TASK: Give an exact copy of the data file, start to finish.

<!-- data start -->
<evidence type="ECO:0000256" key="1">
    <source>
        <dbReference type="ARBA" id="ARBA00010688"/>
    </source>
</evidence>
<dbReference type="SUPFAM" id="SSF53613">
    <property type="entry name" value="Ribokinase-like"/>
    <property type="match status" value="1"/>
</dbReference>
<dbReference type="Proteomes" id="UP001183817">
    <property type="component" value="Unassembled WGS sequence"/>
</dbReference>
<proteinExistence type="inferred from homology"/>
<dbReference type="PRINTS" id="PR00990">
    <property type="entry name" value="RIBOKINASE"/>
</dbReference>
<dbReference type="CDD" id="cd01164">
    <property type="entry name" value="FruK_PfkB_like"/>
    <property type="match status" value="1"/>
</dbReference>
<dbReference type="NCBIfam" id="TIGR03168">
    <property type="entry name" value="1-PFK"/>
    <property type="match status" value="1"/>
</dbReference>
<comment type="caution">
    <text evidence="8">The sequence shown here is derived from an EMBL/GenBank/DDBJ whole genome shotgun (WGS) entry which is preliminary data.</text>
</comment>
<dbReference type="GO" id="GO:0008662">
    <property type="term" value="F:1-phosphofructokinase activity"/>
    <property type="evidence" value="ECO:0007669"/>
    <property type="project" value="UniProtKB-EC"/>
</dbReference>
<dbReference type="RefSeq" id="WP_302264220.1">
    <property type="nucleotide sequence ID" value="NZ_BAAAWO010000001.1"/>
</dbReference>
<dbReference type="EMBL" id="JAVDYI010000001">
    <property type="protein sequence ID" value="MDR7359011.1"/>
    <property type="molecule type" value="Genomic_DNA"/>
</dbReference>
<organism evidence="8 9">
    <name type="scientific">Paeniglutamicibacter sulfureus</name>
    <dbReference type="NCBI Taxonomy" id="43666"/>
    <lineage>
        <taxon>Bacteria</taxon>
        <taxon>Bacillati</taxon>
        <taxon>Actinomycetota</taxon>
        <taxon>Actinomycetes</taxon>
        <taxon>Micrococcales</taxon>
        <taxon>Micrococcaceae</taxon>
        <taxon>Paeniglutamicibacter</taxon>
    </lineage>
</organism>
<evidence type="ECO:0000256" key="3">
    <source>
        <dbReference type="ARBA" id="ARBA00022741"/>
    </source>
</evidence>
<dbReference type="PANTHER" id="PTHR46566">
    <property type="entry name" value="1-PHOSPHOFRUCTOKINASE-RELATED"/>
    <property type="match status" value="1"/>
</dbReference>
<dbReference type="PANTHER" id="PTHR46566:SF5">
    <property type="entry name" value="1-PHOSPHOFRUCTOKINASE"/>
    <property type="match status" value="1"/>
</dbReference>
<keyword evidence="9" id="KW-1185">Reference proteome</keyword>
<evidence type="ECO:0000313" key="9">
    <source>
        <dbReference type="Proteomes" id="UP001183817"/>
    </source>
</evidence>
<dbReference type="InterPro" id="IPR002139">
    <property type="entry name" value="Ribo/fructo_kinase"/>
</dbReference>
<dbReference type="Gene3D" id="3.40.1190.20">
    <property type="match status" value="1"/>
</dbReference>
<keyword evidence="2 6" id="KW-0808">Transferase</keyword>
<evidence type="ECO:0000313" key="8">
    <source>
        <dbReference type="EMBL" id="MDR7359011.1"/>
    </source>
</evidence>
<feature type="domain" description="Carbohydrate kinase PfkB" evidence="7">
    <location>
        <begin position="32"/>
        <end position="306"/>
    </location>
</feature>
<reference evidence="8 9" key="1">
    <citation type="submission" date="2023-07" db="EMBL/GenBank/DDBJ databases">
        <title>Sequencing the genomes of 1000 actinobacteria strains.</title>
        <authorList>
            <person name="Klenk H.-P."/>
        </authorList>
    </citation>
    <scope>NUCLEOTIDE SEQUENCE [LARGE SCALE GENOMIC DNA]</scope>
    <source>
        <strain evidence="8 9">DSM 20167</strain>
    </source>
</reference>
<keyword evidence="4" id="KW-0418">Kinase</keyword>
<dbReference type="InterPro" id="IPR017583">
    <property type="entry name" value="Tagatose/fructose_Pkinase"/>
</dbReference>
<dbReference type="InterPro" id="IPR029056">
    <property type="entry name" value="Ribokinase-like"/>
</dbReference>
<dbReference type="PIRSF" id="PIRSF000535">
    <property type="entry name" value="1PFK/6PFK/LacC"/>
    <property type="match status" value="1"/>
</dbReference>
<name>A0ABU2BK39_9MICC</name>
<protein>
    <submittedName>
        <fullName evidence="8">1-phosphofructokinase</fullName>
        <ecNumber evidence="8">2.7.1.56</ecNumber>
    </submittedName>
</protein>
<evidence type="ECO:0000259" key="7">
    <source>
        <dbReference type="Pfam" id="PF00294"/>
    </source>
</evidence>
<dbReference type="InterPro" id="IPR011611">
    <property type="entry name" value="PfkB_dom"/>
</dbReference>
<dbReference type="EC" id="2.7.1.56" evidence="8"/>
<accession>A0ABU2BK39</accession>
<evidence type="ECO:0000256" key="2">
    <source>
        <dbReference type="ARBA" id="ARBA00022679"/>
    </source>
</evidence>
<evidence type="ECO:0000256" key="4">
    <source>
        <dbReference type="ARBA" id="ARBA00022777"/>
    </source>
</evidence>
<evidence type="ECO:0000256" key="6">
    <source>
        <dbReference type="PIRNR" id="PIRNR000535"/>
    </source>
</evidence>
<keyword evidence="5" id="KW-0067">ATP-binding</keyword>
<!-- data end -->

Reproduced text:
<evidence type="ECO:0000256" key="1">
    <source>
        <dbReference type="ARBA" id="ARBA00010688"/>
    </source>
</evidence>
<dbReference type="SUPFAM" id="SSF53613">
    <property type="entry name" value="Ribokinase-like"/>
    <property type="match status" value="1"/>
</dbReference>
<dbReference type="Proteomes" id="UP001183817">
    <property type="component" value="Unassembled WGS sequence"/>
</dbReference>
<proteinExistence type="inferred from homology"/>
<dbReference type="PRINTS" id="PR00990">
    <property type="entry name" value="RIBOKINASE"/>
</dbReference>
<dbReference type="CDD" id="cd01164">
    <property type="entry name" value="FruK_PfkB_like"/>
    <property type="match status" value="1"/>
</dbReference>
<dbReference type="NCBIfam" id="TIGR03168">
    <property type="entry name" value="1-PFK"/>
    <property type="match status" value="1"/>
</dbReference>
<comment type="caution">
    <text evidence="8">The sequence shown here is derived from an EMBL/GenBank/DDBJ whole genome shotgun (WGS) entry which is preliminary data.</text>
</comment>
<dbReference type="GO" id="GO:0008662">
    <property type="term" value="F:1-phosphofructokinase activity"/>
    <property type="evidence" value="ECO:0007669"/>
    <property type="project" value="UniProtKB-EC"/>
</dbReference>
<dbReference type="RefSeq" id="WP_302264220.1">
    <property type="nucleotide sequence ID" value="NZ_BAAAWO010000001.1"/>
</dbReference>
<dbReference type="EMBL" id="JAVDYI010000001">
    <property type="protein sequence ID" value="MDR7359011.1"/>
    <property type="molecule type" value="Genomic_DNA"/>
</dbReference>
<organism evidence="8 9">
    <name type="scientific">Paeniglutamicibacter sulfureus</name>
    <dbReference type="NCBI Taxonomy" id="43666"/>
    <lineage>
        <taxon>Bacteria</taxon>
        <taxon>Bacillati</taxon>
        <taxon>Actinomycetota</taxon>
        <taxon>Actinomycetes</taxon>
        <taxon>Micrococcales</taxon>
        <taxon>Micrococcaceae</taxon>
        <taxon>Paeniglutamicibacter</taxon>
    </lineage>
</organism>
<evidence type="ECO:0000256" key="3">
    <source>
        <dbReference type="ARBA" id="ARBA00022741"/>
    </source>
</evidence>
<dbReference type="PANTHER" id="PTHR46566">
    <property type="entry name" value="1-PHOSPHOFRUCTOKINASE-RELATED"/>
    <property type="match status" value="1"/>
</dbReference>
<dbReference type="PANTHER" id="PTHR46566:SF5">
    <property type="entry name" value="1-PHOSPHOFRUCTOKINASE"/>
    <property type="match status" value="1"/>
</dbReference>
<keyword evidence="9" id="KW-1185">Reference proteome</keyword>
<evidence type="ECO:0000313" key="9">
    <source>
        <dbReference type="Proteomes" id="UP001183817"/>
    </source>
</evidence>
<dbReference type="InterPro" id="IPR002139">
    <property type="entry name" value="Ribo/fructo_kinase"/>
</dbReference>
<dbReference type="Gene3D" id="3.40.1190.20">
    <property type="match status" value="1"/>
</dbReference>
<keyword evidence="2 6" id="KW-0808">Transferase</keyword>
<evidence type="ECO:0000313" key="8">
    <source>
        <dbReference type="EMBL" id="MDR7359011.1"/>
    </source>
</evidence>
<feature type="domain" description="Carbohydrate kinase PfkB" evidence="7">
    <location>
        <begin position="32"/>
        <end position="306"/>
    </location>
</feature>
<reference evidence="8 9" key="1">
    <citation type="submission" date="2023-07" db="EMBL/GenBank/DDBJ databases">
        <title>Sequencing the genomes of 1000 actinobacteria strains.</title>
        <authorList>
            <person name="Klenk H.-P."/>
        </authorList>
    </citation>
    <scope>NUCLEOTIDE SEQUENCE [LARGE SCALE GENOMIC DNA]</scope>
    <source>
        <strain evidence="8 9">DSM 20167</strain>
    </source>
</reference>
<keyword evidence="4" id="KW-0418">Kinase</keyword>
<dbReference type="InterPro" id="IPR017583">
    <property type="entry name" value="Tagatose/fructose_Pkinase"/>
</dbReference>
<dbReference type="InterPro" id="IPR029056">
    <property type="entry name" value="Ribokinase-like"/>
</dbReference>
<dbReference type="PIRSF" id="PIRSF000535">
    <property type="entry name" value="1PFK/6PFK/LacC"/>
    <property type="match status" value="1"/>
</dbReference>
<name>A0ABU2BK39_9MICC</name>
<protein>
    <submittedName>
        <fullName evidence="8">1-phosphofructokinase</fullName>
        <ecNumber evidence="8">2.7.1.56</ecNumber>
    </submittedName>
</protein>
<evidence type="ECO:0000259" key="7">
    <source>
        <dbReference type="Pfam" id="PF00294"/>
    </source>
</evidence>
<dbReference type="InterPro" id="IPR011611">
    <property type="entry name" value="PfkB_dom"/>
</dbReference>
<dbReference type="EC" id="2.7.1.56" evidence="8"/>
<accession>A0ABU2BK39</accession>
<evidence type="ECO:0000256" key="2">
    <source>
        <dbReference type="ARBA" id="ARBA00022679"/>
    </source>
</evidence>
<evidence type="ECO:0000256" key="4">
    <source>
        <dbReference type="ARBA" id="ARBA00022777"/>
    </source>
</evidence>
<evidence type="ECO:0000256" key="6">
    <source>
        <dbReference type="PIRNR" id="PIRNR000535"/>
    </source>
</evidence>
<keyword evidence="5" id="KW-0067">ATP-binding</keyword>